Anal Blasphemy has been around a while and I like their brand of raw, filthy, unhinged and simple black metal enough to check everything they spew out. Western Decadence’s titular track opens with a Darth Vader-sample leading into far lass noise and distortion than I had expected. Organs and faint melodies at the background round out a fast and filthy anthem that sounds just like the band, but not like they’ve done before – the rocking frolic is rather reminiscent of Barathrum. From thereforth things are simple. “I Am the Claw of Vengeance” is a fast, tremolo-lead song with awkward spoken word sections, “…And God Punished Them” is as much an interlude as an industrial metal song, and “Believe in the Devil” breaks out the clean vocals, and I keep hearing “His king Tom Waits” on that chorus. A sign? I think it’s a sign. The only real complaint I can think of are the last two song, both basically stretched outros. — Karhu.
Burial Ground Trance seriously took me by surprise. When you have pretty much heard every riff and guitar tone under the sun, black metal can feel a bit stagnant, but worry not my brethren, I have found a remedy. This German black/thrashy duo does the tried and true trve buzzsaw, low-fi approach, but this ain’t your average basement dwelling group. With undeniable melody and a mix of atmospheric shouts along with standard screams creating a remarkable listening experience, Celestial Grave create an impressive first taste of what is to come, despite being only three songs long. A haunting and unforgettable debut is soon to follow hopefully. This just became my demo of the year. FFO: Mgla, Malum, Bog of the Infidel — Brock Samson.
In preparation for their upcoming full length, UK epic doom metallers Solstice have released their latest demo, To Sol a Thane. Do not let the medium fool you however; this is far more than a mere demo. To Sol A Thane spans just over twenty-three minutes and is a masterpiece of epic doom. On it, Solstice performs as battle-tested veterans proving they still have the vigor for war and metal. The title track opens the demo with a majestic execution of riffs and harmonies. “White Horse Hill” sits as the median, featuring an astounding chorus with pummeling drums that mark my favorite track. Finally, rounding out this demo is “For All Days, and For None” a somber ballad of clean guitar, the sound of waves on a beach and Paul Kearns‘ chill inducing, baritone vocal performance. I await with anticipation for the full length LP, but in the meantime To Sol a Thane is reserving its spot in my top 10 of 2016 list. (FFO Slough Feg, Candlemass, Manowar) — Boss the Ross.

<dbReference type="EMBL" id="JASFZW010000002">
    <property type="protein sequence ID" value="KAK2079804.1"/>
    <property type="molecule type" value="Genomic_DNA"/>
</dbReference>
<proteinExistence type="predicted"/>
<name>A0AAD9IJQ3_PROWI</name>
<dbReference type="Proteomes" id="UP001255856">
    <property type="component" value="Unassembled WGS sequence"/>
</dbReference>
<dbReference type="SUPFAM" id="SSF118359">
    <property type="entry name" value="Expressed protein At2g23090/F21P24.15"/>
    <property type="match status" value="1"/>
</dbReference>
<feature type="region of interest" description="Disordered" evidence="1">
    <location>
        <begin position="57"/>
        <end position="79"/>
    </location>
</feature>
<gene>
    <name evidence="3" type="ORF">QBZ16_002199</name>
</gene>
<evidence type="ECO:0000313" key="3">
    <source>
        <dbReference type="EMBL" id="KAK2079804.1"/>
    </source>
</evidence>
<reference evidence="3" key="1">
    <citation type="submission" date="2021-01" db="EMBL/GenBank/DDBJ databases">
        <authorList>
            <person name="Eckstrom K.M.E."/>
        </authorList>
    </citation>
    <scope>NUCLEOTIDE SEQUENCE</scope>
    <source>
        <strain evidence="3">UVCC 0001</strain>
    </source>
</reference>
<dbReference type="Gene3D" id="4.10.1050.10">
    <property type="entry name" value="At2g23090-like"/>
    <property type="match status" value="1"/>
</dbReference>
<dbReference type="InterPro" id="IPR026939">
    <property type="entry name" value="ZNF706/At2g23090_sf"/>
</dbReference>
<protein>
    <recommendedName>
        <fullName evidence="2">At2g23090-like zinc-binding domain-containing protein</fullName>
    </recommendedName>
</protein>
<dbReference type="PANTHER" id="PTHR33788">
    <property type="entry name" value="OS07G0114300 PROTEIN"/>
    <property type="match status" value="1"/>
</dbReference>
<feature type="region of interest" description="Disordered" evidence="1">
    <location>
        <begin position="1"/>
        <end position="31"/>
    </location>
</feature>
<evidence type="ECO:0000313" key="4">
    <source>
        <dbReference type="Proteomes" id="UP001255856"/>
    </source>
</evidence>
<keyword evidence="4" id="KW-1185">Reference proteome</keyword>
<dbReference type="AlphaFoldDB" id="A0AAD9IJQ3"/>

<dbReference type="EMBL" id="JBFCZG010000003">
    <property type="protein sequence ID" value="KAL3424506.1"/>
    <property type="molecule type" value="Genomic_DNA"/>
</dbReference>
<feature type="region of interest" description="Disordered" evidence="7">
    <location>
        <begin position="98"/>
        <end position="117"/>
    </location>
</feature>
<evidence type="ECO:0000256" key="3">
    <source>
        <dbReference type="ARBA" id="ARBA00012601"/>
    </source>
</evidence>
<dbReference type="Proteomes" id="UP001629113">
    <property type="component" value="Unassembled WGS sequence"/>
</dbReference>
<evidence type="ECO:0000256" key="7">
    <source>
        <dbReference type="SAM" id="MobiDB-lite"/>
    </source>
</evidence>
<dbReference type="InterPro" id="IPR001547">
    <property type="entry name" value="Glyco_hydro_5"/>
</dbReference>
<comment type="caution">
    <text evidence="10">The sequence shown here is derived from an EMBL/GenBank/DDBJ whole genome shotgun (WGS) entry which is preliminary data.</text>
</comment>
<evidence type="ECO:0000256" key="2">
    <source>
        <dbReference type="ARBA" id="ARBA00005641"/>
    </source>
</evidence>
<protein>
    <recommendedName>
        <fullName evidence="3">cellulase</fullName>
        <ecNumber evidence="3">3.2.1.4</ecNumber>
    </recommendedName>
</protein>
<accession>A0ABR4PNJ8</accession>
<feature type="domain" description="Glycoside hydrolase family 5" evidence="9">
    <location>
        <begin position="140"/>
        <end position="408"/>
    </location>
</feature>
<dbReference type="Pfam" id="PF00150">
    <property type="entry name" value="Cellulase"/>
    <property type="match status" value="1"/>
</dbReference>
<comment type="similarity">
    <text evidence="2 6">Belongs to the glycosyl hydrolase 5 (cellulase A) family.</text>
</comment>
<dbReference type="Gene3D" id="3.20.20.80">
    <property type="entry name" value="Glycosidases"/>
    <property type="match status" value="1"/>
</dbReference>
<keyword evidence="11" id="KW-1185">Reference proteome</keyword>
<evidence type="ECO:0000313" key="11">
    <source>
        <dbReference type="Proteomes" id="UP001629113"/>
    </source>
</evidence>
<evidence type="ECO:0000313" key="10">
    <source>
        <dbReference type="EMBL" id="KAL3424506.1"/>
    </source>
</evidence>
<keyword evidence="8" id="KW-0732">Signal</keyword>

We haven’t talked about chamber pop in a while, so now seems like a good time to introduce this amazing progressive Russian duo. I was grabbed instantly by the impressive way vocalist Marjana slips between notes in the most beautiful and uncanny way. This alone would keep me coming back, but the instrumentation on this album is unmatched in complexity. Gleb’s piano work is subtle and lays the perfect atmosphere, and (to my nerdy surprise) the album features guest musicians Gavin Harrison and Colin Edwin of Porcupine Tree and Mariusz Duda of Riverside. A never ending list of additional musicians and instruments adorns their bandcamp page, showing just how meticulous this album is. Though often light and ethereal sounding, this album is heavy in theme and gorgeously somber. This flawless piece of art will be in my top ten this year. — Joaquin Stick.